New Yoga Teachers – Do you make these 7 common mistakes?

Denver Clark, C-IAYT, ERYT-500

There are now over 15,000 yoga teachers in the United States and many more worldwide. The entire globe is benefiting from the life altering effects of the practice of Yoga. It’s a beautiful thing that so many people are looking toward holistic practices to find balance and obtain healing and yoga teachers now have a platform to help others in a way never before seen. Of course, “with great power comes great responsibility” and now that millions of people are practicing yoga, there is a great need for teachers who can introduce the practice safely, sustainably and responsibly.

As we grow and expand as teachers, it is common for our own practice and beliefs to evolve. Learning new things, changing our approach and correcting past mistakes show that not only are we teaching yoga, but we are living it as well.

Below are 7 common mistakes I see new teacher making after 15 years in the Yoga Industry…

  1. Attachment to the lesson plan – I know it’s intimidating to be a new teacher in front of the class and of course we want our classes to be “good!” to feel seamless. We often spend hours agonizing over the perfect sequencing, playlists, themes and poetry to share. But what happens when a person walks into the class you’ve planned and they can’t do half of the postures on your list? Believe me, this happens more quickly and more often than you may think. A lesson plan can act as a magic feather yes, but if we aren’t tailoring our class to our students because our ego needs to complete the “plan,” then we are showing up for ourselves instead of them. Practice thinking on your feet and  changing the plan. Watch your students. Respond to what you observe and get comfortable asking for questions and feedback. It may take practice not to take that feedback personally, but I promise it will help you grow as a person and a teacher in ways you never imagined.
  2. Apologizing – New teachers often assume that they’ll be received better if they make sure everyone knows they are new. They may open class by telling students that they recently completed training, or apologize before class even begins because they are new. When they inevitably make a mistake they stop the flow of class to say “oops” or “sorry” before correcting themselves. What many new teachers don’t realize is that this innocent apologizing actually steals your student’s experience. Instead of enjoying their practice, they begin to worry about your comfort and success. We are all human and we all make mistakes. If you forget to do the pose on the other side, just keep going. You have the choice to fold it in later or forget it. As long as your intentions are pure, your class will stand on its own, regardless of the perfection of the sequencing or anything else. In all honesty, I much prefer a teacher who shows they are real than one who seems as if they never make a mistake. It gives me permission to be real as the student too and that is a wonderful gift.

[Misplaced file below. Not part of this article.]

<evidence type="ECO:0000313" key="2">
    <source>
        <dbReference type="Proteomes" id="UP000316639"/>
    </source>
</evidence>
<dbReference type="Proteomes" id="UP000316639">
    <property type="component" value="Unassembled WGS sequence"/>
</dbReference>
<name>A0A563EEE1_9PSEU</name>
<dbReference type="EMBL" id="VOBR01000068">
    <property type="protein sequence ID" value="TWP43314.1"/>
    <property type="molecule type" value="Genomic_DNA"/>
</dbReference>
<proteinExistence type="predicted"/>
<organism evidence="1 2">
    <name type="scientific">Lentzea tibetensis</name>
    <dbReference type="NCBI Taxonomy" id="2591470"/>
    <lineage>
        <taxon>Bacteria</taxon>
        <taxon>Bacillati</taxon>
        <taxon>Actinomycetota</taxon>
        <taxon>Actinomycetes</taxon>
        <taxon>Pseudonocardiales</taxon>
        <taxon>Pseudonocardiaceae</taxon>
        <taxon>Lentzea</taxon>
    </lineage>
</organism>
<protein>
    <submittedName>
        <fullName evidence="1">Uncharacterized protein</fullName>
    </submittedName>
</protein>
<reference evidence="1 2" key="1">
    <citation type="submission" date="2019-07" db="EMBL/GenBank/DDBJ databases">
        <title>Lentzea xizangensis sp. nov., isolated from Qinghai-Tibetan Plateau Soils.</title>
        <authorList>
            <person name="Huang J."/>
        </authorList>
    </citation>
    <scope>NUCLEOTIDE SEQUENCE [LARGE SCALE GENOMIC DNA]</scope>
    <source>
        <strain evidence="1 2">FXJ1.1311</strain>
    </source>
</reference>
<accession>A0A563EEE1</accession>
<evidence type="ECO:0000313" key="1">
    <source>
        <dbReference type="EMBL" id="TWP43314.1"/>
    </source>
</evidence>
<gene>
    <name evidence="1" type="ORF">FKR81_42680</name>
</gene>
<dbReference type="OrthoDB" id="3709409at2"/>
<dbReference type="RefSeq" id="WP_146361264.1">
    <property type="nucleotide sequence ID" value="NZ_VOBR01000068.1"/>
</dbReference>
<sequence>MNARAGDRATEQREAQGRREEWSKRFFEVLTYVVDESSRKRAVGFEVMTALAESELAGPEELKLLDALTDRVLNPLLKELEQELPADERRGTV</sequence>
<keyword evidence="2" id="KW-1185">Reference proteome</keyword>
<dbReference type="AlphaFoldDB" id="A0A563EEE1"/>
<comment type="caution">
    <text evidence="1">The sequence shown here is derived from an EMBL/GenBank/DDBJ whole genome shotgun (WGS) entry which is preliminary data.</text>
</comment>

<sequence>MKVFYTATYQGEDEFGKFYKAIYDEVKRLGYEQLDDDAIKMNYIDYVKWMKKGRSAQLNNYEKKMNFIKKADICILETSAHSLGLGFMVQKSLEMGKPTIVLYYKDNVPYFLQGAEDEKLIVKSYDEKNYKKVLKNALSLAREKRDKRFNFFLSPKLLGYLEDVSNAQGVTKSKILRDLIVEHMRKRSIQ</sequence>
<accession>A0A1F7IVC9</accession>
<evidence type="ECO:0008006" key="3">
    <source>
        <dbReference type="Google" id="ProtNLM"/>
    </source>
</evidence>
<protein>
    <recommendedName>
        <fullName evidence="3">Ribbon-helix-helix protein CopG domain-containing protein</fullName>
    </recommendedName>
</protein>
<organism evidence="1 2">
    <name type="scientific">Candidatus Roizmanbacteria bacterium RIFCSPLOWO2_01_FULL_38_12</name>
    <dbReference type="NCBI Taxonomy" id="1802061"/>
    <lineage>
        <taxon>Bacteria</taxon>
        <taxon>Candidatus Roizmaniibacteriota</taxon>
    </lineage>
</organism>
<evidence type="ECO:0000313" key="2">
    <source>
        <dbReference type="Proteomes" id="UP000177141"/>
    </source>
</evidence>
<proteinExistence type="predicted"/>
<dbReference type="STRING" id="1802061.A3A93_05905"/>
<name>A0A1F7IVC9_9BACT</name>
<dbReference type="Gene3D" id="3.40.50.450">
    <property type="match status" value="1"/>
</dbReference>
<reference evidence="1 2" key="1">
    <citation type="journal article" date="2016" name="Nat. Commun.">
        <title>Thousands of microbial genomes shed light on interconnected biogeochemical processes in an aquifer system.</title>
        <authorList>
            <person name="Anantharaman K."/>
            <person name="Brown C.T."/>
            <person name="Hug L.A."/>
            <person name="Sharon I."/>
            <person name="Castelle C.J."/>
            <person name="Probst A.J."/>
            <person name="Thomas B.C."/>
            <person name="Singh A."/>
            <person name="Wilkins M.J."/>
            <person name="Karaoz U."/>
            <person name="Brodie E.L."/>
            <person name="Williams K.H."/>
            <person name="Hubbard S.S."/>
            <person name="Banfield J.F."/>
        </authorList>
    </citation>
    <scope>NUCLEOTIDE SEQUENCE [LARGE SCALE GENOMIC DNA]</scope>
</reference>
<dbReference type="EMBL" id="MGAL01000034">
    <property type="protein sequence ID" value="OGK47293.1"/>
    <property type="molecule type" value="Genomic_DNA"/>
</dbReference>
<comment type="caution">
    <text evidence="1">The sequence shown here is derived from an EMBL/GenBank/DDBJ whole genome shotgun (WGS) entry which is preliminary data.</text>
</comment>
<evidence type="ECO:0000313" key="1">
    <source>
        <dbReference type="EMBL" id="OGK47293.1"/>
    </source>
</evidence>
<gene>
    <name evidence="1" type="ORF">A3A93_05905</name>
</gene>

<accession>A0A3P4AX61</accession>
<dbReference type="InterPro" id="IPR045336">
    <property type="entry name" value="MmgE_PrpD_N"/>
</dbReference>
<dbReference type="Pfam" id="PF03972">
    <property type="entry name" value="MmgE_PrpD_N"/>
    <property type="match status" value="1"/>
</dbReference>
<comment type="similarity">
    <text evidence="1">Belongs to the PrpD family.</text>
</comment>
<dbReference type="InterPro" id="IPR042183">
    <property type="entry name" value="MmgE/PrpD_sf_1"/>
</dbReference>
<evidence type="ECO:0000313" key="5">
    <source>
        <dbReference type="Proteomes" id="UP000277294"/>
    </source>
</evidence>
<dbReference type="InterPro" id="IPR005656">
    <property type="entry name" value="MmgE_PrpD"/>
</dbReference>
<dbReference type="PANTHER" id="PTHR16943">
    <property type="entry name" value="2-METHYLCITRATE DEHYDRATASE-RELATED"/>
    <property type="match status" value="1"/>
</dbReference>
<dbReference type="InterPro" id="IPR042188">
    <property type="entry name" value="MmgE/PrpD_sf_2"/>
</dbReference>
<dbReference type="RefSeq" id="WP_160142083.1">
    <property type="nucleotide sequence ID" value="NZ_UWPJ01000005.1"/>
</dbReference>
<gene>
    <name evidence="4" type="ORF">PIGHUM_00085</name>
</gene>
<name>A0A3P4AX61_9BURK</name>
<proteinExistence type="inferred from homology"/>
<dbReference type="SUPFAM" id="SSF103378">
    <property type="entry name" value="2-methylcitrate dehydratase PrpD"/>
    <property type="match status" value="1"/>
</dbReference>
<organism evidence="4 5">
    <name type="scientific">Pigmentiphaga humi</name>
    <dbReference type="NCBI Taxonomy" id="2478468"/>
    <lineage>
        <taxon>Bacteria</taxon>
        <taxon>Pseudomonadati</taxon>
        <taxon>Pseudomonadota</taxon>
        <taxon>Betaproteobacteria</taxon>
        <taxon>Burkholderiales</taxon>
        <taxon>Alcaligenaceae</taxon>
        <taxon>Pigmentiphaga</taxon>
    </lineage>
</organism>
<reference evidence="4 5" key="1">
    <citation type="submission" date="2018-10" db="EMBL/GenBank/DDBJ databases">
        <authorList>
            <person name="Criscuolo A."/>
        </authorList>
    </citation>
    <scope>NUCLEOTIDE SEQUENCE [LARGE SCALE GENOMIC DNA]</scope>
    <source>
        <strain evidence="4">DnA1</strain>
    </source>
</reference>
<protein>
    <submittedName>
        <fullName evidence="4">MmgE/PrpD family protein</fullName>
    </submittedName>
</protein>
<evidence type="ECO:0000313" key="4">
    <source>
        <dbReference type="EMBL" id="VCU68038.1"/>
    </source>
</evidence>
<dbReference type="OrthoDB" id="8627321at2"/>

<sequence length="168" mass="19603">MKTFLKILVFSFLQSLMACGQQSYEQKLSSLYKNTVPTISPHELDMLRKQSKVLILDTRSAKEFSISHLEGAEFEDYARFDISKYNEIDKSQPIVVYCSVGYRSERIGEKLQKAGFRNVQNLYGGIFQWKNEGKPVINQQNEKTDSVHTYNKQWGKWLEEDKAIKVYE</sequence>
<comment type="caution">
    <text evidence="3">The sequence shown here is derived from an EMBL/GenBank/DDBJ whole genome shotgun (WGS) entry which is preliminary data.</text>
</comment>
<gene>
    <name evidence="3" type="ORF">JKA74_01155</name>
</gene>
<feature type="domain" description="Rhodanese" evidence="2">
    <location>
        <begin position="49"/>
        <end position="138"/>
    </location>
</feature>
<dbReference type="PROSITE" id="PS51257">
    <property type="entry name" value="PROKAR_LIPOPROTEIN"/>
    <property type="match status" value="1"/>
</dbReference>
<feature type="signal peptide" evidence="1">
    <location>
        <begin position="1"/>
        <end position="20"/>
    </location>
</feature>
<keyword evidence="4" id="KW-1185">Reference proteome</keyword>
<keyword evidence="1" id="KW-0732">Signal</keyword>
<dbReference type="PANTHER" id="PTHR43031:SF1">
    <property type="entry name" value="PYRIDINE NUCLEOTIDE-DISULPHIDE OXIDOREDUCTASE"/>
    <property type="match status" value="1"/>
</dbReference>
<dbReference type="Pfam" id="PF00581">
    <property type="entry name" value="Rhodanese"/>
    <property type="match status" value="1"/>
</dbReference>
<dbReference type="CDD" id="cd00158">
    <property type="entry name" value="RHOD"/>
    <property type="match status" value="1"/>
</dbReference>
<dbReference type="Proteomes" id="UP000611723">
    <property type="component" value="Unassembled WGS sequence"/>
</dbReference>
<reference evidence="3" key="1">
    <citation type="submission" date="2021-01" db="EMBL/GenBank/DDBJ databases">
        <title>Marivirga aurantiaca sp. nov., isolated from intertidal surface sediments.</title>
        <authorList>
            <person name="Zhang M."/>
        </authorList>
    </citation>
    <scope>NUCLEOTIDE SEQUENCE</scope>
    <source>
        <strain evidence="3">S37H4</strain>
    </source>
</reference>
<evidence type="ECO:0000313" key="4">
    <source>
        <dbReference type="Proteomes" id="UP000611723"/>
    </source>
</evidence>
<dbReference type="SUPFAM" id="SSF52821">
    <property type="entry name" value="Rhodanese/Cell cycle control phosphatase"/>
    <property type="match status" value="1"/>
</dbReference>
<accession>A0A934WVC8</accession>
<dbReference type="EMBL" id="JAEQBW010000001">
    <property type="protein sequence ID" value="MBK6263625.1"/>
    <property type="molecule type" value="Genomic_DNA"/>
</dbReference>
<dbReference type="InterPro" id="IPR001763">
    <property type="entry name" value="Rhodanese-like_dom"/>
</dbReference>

3. Speaking in absolutes – People drawn to teach yoga are helpers. They want others to feel good and heal in the same ways they themselves have experienced through yoga. Because of this, new teachers often frantically strive to learn absolutely everything about everything all at once, and then make sure to say everything they know every single time they teach a posture or practice. This includes rattling off lists of “contraindications” for poses and often results in teachers saying things such as, “if you are pregnant never ….” Additionally, once we experience the positive benefits of a practice or posture, we may assume that everyone else feels those same benefits or needs them. What works for you may not necessarily work for someone else. Where you feel a pose isn’t necessarily where your students will feel it and that’s perfectly okay! The practice is still helping even if someone isn’t experiencing it the same way as you. Be mindful of the desire to tell students where they will feel a pose or telling students that a practice will “fix” something. Get comfortable with the word “may.” Allow yourself to invite students to explore and let them in on the possible things they might experience but then let them have whatever experience they have and validate that all of it is good. Just showing up and practicing is enough.
  4. Calling out students by name – I once inherited an entire class full of students from another teacher in town because that teacher had made an “example” of one of them thinking she was helping. The student was so mortified to have been called out by name that she left and all of her friends left too! I made a point after hearing this story to never ever make an example of a student in my class. I have personally been called out due to my flexibility or strength as the “example” and it always makes me feel uncomfortable. My favorite part of a yoga class is the anonymity I have and the space it provides to be on my own mat, in my own body with my own thoughts, allowing everything and everyone else to fade away. Whether you are correcting or praising someone, the purpose of the practice of yoga isn’t to compare it is to explore and grow. If you need to help someone with a correction for safety, give the cue to the whole class. That person will listen and others will also benefit from the cue.